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Artificial Intelligence in Supply Chains – cont’d

In this addendum to the post – Artificial Intelligence in Supply Chains, I want to highlight a paper (part of a book on the subject) titled: Supply Chain Management and Multiagent Systems: An Overview published by Thierry Moyaux, Brahim Chaib-draa, and Sophie D’Amours available online here.

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Artificial Intelligence in Supply Chains

InformationWeek has a dated article about Artificial Intelligence making a foray into the Supply Chain Management space. The article by David M. Ewalt talks about how

Software makers such as IBM, i2 Technologies, Manugistics, and SAP are rushing to imbue supply-chain-management tools with artificial intelligence, allowing them to make better choices and even learn from mistakes.

Since the article is dated to April 2002, which is roughly 4.5 years ago, now would be an appropriate time to evaluate the progress made so far.
Have you heard anything remotely intelligent in Supply Chain Management from SCM software players? (Hah, haha!!)
On a more serious note,

Supply-chain-management programs are structured sort of like flow charts, following a make-and-sell model of supply and demand. Software that IBM Labs is building works more like bees in a hive, with lots of autonomous agents going out into the world collecting data. The result, says Grace Lin, a senior manager at IBM’s T.J. Watson Research Center, is a system that can more easily consider new sources of information. These “sense and respond” systems make their own decisions based upon the variables at hand and aren’t strictly confined to a set of rules.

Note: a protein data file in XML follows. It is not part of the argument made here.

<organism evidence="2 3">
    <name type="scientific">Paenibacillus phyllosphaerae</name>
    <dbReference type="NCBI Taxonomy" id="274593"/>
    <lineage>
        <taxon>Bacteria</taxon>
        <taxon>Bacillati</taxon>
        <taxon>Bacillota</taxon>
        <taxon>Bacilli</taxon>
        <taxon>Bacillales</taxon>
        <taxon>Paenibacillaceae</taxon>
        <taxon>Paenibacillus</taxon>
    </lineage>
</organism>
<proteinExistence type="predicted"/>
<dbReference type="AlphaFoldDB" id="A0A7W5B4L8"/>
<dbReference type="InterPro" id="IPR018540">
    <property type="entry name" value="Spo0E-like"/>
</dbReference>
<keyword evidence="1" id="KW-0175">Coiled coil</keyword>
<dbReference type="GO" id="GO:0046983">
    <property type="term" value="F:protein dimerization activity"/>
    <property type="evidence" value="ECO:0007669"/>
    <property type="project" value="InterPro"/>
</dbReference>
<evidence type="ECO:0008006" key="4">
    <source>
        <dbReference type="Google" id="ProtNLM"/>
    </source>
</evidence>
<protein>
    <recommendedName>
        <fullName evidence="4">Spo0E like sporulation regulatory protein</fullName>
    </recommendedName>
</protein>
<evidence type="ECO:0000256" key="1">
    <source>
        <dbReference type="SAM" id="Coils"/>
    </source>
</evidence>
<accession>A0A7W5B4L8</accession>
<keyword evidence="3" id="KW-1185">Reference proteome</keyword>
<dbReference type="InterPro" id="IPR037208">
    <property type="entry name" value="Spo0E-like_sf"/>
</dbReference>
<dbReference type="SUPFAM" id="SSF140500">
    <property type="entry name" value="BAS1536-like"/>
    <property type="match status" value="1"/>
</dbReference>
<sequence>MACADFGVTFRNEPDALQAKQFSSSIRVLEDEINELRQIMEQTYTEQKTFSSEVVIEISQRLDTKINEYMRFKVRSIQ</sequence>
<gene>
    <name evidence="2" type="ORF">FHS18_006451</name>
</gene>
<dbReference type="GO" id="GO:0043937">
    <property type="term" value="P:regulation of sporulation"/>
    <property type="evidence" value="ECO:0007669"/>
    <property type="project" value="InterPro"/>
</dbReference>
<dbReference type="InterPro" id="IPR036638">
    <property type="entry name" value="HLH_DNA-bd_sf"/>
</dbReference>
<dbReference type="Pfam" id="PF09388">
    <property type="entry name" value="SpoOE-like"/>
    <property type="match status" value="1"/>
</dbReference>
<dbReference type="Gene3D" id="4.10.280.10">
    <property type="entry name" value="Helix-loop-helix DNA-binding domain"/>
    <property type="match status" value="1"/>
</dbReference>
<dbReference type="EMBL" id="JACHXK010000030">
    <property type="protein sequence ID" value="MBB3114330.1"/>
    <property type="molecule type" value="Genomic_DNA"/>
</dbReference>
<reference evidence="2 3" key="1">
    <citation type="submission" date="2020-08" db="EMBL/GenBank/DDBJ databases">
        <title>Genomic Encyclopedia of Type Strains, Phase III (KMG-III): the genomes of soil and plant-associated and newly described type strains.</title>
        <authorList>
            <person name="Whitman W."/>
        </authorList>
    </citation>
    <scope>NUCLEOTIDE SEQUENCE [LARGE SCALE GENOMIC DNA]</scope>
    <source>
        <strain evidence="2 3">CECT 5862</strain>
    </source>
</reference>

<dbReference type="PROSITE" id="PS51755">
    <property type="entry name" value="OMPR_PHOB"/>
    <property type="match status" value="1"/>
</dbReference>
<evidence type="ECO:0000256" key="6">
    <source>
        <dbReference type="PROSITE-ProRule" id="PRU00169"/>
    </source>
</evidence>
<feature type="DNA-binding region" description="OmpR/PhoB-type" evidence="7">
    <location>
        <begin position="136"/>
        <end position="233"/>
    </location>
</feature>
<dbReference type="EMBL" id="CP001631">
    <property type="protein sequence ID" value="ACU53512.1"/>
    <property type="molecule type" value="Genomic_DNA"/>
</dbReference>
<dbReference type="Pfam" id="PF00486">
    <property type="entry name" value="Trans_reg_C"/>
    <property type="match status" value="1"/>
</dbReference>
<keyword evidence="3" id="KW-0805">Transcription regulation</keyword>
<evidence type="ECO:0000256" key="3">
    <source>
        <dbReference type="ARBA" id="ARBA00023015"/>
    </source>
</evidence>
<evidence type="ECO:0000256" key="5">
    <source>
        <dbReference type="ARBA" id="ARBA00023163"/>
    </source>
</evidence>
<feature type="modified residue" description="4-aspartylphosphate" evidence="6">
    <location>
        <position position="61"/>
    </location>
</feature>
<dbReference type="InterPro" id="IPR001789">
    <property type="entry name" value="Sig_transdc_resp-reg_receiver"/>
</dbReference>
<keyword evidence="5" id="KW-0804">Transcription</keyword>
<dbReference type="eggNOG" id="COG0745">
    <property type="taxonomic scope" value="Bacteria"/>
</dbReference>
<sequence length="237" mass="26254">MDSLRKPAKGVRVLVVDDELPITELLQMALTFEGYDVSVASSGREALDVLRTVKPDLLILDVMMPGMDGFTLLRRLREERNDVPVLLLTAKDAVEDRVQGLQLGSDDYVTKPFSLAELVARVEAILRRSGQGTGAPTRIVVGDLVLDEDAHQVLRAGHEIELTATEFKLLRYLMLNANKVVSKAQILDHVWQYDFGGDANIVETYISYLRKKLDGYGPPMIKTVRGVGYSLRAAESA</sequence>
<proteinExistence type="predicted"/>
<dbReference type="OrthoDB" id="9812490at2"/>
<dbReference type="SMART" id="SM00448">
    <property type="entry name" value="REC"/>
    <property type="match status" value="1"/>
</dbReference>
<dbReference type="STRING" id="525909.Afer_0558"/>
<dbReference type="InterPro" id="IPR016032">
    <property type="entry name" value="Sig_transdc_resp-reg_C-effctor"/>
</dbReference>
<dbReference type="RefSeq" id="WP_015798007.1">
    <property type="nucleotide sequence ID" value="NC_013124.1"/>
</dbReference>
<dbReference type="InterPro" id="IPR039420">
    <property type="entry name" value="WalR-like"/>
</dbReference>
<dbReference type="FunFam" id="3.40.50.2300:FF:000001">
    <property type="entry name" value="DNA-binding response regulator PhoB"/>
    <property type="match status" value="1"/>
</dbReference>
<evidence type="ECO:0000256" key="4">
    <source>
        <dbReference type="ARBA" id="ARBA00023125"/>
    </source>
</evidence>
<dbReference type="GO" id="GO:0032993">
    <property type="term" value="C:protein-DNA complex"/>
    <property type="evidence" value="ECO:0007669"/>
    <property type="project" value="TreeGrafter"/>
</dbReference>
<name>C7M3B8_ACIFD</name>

Further as to what this AI would be doing,

IBM’s effort essentially gives the program artificial intelligence, so it compares current business conditions to historical ones and forecasts what’s likely to happen next. “It doesn’t just react, but anticipates,” Lin says. And based on what actually does occur, the program can compare its forecast against reality, learning if it made a mistake. Lin says she expects a finished prototype later this year and a commercial version within five years.

Its about 4.5 years since this article and so I went searching for an IBM AI based software that is either in its last developmental stages or commercially deployed for supply chain management.

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About me

I am Chris Jacob Abraham and I live, work and blog from Newburgh, New York. I work for IBM as a Senior consultant in the Fab PowerOps group that works around the issue of detailed Fab (semiconductor fab) level scheduling on a continual basis. My erstwhile company ILOG was recently acquired by IBM and I've joined the Industry Solutions Group there.

@ SCM Clustrmap

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